Summer Mold

Can Trigger Sinus and Bronchial Symptoms



Low-pollen time in Chicago runs from July to mid-August, allowing most allergy sufferers a chance to recover before hay fever season, but mold counts are less predictable and can vary greatly each day. Certain dry molds, like Alternaria species, can be extremely high in the late summer, and have been linked to sudden attacks of sinus and bronchial symptoms.

        To avoid the summer mold, keep it outside. Molds can survive for years indoors. Unlike the wet molds such as black-green fuzzies on food, murky water, rotting leaves or bathroom tiles, the summer molds become problematic on hot, dry, windy days and can travel for miles. They behave like pollen, becoming airborne, and are easily inhaled. Installing a HEPA air purifier and keeping the windows closed on high mold count days will help. Also, maintaining an indoor humidity between 35 and 45 percent will keep most molds, wet and dry, away. Carpeting can greatly increase indoor mold counts, so consider removing it or upgrade the vacuum cleaner to include HEPA technology for better allergen removal.

        Symptoms can also vary from day to day, because mold allergies, on top of other classic symptom triggers such as weather change, illness, exercise and stress, are additive. These factors fill a symbolic “bucket of tolerance” that at some point will overflow to the point of misery. Some people have a small bucket, so only a few triggers will set them off, while others have a larger bucket that can handle more. Knowing a person’s triggers and appreciating the size of their bucket is the key to staying ahead of the game.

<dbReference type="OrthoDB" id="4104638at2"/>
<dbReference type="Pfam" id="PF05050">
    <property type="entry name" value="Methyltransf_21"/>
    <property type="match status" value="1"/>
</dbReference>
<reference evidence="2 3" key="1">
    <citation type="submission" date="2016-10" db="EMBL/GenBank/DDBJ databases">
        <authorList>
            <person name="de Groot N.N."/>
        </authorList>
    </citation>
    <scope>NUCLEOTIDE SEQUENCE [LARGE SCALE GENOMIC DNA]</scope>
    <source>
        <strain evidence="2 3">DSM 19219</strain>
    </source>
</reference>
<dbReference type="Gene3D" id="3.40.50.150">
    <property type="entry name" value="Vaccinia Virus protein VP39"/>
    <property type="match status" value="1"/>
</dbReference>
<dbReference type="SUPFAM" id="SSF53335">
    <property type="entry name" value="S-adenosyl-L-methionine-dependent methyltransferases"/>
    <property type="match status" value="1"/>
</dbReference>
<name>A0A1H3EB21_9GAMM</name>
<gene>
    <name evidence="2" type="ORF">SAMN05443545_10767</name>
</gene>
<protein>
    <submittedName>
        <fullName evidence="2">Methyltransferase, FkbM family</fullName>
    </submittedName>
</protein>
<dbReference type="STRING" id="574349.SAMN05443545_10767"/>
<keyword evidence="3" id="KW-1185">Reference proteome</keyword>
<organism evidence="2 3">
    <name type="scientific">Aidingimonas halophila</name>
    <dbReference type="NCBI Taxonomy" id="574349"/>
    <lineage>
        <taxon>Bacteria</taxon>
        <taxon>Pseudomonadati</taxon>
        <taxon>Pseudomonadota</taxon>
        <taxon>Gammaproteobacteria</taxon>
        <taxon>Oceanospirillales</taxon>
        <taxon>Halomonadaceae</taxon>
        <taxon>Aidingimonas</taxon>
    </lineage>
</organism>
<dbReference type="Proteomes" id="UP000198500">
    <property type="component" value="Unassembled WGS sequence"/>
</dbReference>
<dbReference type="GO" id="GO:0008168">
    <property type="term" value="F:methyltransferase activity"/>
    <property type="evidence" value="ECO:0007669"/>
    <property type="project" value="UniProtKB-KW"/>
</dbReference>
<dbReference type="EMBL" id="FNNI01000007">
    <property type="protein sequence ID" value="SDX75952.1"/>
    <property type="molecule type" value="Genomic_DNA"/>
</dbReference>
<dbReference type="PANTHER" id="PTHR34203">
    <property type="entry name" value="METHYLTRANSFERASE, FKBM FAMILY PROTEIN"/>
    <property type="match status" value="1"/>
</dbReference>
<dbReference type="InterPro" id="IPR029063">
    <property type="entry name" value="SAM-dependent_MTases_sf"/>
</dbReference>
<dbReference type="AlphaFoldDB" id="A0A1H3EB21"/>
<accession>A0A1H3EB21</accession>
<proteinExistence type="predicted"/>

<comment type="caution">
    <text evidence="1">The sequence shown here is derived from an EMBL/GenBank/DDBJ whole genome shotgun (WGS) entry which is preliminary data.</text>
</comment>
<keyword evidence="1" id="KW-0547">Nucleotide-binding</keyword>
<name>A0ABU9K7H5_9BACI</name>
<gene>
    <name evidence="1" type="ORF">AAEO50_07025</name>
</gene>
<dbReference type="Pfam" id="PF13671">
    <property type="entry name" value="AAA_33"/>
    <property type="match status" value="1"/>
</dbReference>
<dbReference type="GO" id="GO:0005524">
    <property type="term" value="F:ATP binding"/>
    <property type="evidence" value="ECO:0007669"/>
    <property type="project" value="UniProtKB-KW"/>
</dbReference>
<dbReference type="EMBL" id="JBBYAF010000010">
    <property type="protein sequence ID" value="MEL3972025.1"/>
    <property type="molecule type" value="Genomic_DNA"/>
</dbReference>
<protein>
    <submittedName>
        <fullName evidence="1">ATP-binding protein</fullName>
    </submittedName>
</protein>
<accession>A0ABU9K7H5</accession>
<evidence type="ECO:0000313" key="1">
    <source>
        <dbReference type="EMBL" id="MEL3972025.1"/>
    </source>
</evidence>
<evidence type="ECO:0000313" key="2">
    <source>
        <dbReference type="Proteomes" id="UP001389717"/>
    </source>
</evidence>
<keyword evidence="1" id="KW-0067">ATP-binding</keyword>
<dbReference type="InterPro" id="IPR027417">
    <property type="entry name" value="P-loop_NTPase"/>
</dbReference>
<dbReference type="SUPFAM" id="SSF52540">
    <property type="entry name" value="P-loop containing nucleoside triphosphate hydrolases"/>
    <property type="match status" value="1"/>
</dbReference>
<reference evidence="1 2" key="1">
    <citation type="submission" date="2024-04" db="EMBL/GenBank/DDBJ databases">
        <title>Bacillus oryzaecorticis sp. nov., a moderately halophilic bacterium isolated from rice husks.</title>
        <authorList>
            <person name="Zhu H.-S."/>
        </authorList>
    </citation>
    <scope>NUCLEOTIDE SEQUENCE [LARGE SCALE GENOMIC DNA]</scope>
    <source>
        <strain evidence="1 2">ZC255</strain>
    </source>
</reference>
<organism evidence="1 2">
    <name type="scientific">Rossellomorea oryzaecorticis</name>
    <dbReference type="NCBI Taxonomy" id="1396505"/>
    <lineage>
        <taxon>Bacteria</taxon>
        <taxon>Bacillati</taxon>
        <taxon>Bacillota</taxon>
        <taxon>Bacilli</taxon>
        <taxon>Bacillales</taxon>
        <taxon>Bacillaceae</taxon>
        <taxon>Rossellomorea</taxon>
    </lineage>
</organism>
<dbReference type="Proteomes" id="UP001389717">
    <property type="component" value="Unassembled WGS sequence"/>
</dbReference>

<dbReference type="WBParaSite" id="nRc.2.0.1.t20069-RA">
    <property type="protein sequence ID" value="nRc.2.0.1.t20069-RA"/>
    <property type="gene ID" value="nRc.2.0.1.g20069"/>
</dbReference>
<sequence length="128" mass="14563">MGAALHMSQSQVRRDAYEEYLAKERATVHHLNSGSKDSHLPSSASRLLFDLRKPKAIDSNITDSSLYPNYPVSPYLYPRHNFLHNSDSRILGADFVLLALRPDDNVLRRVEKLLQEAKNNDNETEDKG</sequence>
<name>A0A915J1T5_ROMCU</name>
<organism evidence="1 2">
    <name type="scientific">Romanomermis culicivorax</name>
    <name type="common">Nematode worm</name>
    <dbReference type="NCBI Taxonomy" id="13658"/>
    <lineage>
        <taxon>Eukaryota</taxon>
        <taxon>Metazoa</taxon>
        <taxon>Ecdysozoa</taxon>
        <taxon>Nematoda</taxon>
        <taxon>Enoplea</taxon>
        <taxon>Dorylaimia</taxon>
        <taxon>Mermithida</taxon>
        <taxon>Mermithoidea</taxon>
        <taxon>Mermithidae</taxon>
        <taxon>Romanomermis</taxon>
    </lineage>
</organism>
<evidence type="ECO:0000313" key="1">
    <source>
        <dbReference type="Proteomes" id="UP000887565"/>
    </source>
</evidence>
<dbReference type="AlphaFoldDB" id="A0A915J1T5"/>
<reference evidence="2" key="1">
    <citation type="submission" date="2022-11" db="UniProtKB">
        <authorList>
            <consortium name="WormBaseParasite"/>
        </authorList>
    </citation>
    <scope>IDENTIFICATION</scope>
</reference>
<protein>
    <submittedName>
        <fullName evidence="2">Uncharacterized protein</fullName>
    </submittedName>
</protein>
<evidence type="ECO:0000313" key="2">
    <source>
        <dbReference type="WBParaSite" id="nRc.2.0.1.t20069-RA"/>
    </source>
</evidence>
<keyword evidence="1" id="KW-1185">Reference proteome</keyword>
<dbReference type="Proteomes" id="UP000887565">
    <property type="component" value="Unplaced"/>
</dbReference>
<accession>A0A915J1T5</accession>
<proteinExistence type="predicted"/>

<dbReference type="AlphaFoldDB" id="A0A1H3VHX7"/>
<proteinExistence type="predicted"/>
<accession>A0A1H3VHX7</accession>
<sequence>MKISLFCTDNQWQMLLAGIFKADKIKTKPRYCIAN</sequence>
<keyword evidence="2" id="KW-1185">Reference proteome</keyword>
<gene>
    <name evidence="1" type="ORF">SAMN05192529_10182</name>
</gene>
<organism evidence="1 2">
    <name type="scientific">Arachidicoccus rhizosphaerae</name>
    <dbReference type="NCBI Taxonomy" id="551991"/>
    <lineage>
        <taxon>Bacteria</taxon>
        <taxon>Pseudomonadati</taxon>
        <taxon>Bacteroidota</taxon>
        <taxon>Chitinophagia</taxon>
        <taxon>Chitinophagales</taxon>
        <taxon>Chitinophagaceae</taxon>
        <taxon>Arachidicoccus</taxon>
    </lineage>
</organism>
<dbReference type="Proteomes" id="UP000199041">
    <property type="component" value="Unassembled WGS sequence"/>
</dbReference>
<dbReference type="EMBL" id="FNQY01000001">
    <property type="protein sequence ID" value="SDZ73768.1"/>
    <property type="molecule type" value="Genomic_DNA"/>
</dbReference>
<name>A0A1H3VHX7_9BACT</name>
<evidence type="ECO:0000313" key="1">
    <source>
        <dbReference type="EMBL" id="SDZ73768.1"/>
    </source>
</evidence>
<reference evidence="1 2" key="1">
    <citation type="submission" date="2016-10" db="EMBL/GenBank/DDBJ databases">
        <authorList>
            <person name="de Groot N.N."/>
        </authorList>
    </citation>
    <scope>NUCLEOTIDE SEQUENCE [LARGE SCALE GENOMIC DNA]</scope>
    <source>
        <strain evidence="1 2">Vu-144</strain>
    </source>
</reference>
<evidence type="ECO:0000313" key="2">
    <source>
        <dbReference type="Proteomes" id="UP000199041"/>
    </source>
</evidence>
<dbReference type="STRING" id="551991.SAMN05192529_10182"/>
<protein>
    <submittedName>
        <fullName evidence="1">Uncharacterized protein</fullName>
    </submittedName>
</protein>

The bucket analogy also helps explain why allergy medications may seem ineffective at times. Rest assured that they are still doing their best, but it is likely that the bucket is overflowing and the medications have become, well… a drop in the bucket! It could also mean that an allergy is not the problem. To figure it out, consider seeing a board-certified allergist to identify relevant triggers and strategies to manage them. It may even allow a reduction in the amount of medications used overall. Another way to reduce medication reliance is to undergo immunotherapy, also known as allergy shots, for three to five years. This time-tested method has been around for more than a century, and it is well covered by most insurance plans. Allergy shots do not cure, but they do work to increase the size of the bucket for many years to come.

Lisa Sullivan, M.D., specializes in allergy, asthma and immunology for all ages and ailments. For more information, visit LisaSullivanMD.com.

 

 

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